Always Discreet – A Documentary Screening!

Hands up who knows what A.I is? No, not that terrible film with Hayley Joel whatsit, what WAS his name? You know, terribly odd behind the eyes and a little bit disturbing… Well, not that anyway… Nope, something a touch more embarrasing I’m afraid. A.I = Adult Incontinence.

Now, when you’ve had a baby who produced a pretty horrendous tear then subsequently half the East End of London’s medical profession staring up your ‘you know what’ it’s kind of hard to find anything else embarrasing. These days I walk into a smear test without a second thought, I’ve been to see a gastro doctor and barely blinked as he pops a finger where the sun don’t shine and I’ve had wardrobe malfunctions (nursing bras are terrible for that) where my boob has literally been out OUT. At the end of the day I just think ‘oh whatever, it’s a body’ and I’ve got on with it. Pre-babies I was far more precious!

And then there’s adult incontinence. Now you don’t have to have had a baby to have A.I. Not at all and would you believe that one in three women suffer! I had no idea until I was told this fact a few months ago but that’s SO many. And we’re not talking old grannies here but one in three of ALL women, no matter their age! It’s actually not somethig which does affect me on a massive scale (although I do have to be careful) so it’s not something I’d thought about too indepthly but… I imagine, that embarrasment aside, it’s annoying apart from anything else! Always Discreet, who make products for sufferes that women using them say are fabulous, commissioned a documentary video with some real life sufferers breaking the taboo of talking about the problem and it was a real eye opener!

I went to the screening in London a couple of weeks ago!

Always Post

Young women, women my age and women who are older but have suffered all their lives. What are they worried about when they talk? They’re worried about it making them feel and look old, they’re worried about smelling (hadn’t even thought of practicalities like that) and they’re worried about not being in control of their bodies. It was so interesting and so lovely that all of them said though they couldn’t do much about the situation, having the right products really made a difference to their lives. Because… Doing certain things not to mention just walking around normally, can make the situation worse.

“I love being who I am, now”, Claudia McDonald, retired, age 58.

Empowered by Always Discreet to tell their story, these five women in the documentary demonstrate that no woman needs to compromise on her quality of life or self-confidence because of this condition. Instead, the film follows the active and limitless lives of Corali Sacerdote 44 from Somerset, 53 year old Sandra Small from Leyton, 61 year old Alyth Yelland from Henley on Thames, 58 year old Claudia McDonald from Wells, and Jane Duckworth from Cornwall, 47. Whether it’s teaching client’s yoga in the studio, or jumping round with the kids in the park in Henley, boxing every week or openly talking about the condition without embarrassment, each women has an uplifting message of reassurance to the millions of women like them: that nothing can hold them back. Take a look at the video below.

Weren’t the women amazingly brave to tell their stories and when you think that 45% of sufferers feel too ashamed to talk about the situation it really is empowering to others that these kind ladies have done so. Research from Always Discreet – revolutionary products for bladder leak protection – confirms how damaging A.I can be to women’s self-esteem, with 42% admitting to feeling less attractive and feminine and up to half of all women experiencing negative thoughts about themselves because of the condition. It really shouldn’t be a taboo…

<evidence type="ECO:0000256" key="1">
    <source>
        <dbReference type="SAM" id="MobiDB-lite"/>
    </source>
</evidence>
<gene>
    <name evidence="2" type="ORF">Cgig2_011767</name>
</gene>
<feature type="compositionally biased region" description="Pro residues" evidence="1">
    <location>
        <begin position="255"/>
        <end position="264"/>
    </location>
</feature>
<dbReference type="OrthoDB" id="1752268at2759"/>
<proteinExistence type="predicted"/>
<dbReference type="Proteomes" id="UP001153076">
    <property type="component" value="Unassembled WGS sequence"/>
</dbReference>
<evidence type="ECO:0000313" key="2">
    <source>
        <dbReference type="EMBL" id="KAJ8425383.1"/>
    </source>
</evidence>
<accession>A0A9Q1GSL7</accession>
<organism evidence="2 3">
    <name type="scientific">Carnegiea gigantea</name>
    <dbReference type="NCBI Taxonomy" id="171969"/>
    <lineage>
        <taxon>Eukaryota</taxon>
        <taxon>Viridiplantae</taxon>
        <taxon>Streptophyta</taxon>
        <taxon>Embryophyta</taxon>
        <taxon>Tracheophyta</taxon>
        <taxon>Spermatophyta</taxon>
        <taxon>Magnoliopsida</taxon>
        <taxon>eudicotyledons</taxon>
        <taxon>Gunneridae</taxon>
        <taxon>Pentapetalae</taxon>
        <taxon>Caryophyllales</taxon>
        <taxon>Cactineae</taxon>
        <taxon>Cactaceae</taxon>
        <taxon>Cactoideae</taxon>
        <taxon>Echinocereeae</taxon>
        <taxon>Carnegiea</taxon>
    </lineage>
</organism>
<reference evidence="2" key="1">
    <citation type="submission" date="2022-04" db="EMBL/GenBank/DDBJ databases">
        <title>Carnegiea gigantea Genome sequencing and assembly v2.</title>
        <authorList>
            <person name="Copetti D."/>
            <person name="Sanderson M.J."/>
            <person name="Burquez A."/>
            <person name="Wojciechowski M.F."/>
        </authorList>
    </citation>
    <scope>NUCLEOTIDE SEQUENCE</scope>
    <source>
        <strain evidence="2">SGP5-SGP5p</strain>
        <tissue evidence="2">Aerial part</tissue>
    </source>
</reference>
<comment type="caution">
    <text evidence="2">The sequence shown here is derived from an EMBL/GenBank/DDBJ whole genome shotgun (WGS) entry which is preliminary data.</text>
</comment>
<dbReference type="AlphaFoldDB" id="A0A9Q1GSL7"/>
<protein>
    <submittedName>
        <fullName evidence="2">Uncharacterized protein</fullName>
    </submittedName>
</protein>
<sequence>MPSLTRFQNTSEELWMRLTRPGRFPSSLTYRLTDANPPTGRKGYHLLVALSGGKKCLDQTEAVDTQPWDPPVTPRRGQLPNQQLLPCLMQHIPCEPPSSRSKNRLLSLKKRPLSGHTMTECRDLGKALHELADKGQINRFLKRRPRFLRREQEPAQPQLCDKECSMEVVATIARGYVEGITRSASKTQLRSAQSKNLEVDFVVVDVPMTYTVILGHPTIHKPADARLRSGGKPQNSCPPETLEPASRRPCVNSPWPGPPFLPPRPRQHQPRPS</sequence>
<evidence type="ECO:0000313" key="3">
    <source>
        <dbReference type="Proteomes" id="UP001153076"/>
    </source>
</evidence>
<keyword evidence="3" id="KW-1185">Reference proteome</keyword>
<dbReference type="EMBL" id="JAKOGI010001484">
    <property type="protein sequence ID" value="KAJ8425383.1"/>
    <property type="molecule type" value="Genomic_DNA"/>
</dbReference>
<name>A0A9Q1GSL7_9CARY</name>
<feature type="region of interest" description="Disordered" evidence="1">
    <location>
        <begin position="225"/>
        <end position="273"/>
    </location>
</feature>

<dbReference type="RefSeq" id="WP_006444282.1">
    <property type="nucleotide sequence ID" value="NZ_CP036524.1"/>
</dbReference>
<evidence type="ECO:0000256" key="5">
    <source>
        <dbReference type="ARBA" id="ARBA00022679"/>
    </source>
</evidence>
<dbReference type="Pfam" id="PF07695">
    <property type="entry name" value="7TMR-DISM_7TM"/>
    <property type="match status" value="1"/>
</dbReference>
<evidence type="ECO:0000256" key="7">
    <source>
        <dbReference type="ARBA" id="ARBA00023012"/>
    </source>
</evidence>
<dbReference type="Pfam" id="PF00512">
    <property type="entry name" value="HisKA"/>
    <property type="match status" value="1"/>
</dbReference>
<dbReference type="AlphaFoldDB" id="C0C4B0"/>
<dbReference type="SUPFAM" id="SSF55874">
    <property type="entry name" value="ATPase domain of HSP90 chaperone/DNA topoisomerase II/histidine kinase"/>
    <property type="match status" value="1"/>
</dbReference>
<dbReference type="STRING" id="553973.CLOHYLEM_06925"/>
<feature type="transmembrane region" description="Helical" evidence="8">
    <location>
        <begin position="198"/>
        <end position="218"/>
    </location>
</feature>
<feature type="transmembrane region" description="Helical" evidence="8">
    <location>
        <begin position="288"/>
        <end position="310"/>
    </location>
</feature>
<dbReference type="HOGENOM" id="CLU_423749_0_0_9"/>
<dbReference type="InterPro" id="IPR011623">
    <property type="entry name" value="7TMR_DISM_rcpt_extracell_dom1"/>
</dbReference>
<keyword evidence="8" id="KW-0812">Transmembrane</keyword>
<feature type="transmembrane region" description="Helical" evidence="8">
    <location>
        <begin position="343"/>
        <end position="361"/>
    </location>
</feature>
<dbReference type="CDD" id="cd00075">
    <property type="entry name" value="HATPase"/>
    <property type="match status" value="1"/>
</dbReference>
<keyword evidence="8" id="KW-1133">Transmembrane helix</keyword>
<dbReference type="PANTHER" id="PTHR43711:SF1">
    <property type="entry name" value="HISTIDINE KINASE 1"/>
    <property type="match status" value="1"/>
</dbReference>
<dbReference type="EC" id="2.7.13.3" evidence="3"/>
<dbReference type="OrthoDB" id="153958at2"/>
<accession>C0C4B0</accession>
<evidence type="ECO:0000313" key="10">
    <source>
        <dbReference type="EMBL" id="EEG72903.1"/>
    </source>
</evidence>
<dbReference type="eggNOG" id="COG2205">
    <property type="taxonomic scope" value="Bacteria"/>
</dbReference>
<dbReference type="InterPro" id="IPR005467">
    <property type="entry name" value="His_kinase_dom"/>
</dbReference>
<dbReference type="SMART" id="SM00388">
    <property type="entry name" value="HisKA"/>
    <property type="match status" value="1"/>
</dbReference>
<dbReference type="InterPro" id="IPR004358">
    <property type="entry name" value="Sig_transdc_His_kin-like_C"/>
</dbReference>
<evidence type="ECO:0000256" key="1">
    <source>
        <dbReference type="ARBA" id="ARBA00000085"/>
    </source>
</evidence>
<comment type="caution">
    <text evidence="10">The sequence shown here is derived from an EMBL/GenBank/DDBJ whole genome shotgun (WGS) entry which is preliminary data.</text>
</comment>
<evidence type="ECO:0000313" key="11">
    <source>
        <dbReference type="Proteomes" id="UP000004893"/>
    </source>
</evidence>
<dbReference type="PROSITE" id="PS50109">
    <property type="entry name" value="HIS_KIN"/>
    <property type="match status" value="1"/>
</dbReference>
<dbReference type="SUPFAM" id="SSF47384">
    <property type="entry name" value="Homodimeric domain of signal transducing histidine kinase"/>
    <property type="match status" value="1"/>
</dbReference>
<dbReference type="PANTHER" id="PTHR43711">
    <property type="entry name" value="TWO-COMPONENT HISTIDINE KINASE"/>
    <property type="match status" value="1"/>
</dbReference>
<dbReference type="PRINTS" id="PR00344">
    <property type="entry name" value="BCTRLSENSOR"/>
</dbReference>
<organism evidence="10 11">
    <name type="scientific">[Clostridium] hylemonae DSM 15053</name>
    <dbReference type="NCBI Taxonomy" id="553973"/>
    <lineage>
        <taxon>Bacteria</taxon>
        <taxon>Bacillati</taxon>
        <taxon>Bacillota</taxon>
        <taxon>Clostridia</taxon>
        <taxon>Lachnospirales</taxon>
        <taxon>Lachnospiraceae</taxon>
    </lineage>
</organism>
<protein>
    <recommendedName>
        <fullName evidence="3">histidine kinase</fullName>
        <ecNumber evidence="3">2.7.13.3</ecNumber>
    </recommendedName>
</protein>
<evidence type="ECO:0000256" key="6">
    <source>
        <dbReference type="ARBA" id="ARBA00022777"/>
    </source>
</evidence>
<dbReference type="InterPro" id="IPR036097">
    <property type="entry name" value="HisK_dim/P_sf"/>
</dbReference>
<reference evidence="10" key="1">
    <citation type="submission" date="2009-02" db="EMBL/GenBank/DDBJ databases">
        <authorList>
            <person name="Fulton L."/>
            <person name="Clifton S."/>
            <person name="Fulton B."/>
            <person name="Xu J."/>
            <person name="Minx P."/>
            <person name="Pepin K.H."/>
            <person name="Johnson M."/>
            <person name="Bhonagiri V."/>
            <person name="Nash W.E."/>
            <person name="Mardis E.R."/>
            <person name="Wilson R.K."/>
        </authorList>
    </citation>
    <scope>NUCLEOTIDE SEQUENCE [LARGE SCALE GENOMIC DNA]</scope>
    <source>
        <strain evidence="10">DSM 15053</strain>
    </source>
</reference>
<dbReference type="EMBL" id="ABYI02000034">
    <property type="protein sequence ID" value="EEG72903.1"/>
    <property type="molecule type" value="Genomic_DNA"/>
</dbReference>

There was a panel discussion after the screening with both the experts and the sufferers talking about this last taboo. It was very interesting!
There was a panel discussion after the screening with both the experts and the sufferers talking about this last taboo. It was very interesting!

Now, I mentioned that I don’t really have much of a problem with A.I but… Since having babies my bladder is definitely weaker. It just is. I can’t hold on for long and when I need to go I NEED to go. I always make sure that I do but my friend gave me a tip last year when I had a long drive to Dorset two weeks after passing my test. She told me to wear an Always Discreet pad, that she always does and that way, if she has a little accident there’s no problem. I took her advice and now whenever I have a long drive I take it again. Some women have to wear them every day, some women just occasionally. I’ve heard for example that bouncing on trampolines is a NO NO for those who do suffer but why should our lives stop just because of somethig like A.I?!

There’s loads of advice on the Always Discreet website for women who suffer. It talks you through pelvic floor exercises and lots of things you can add into your life to make the problem lessen but listening to the panel talk after the premiere of the documentary and the Always Discreet pads do make a real difference! This shouldn’t be a taboo any longer, we should all be talking about the Always website and products because it offers so much positivity. The smiles on the faces of the women in the video, who were also at the screening, said it all. Don’t let A.I stop you that’s what I say!

It should be prescribed by a competent doctor, because self-treatment is unacceptable and unambiguous. A competent neurologist picked up my neurosis treatment regimen, which included at a dosage of 1/4 pill in the evening.

We should all be able to do this without worry!
We should all be able to do this without worry!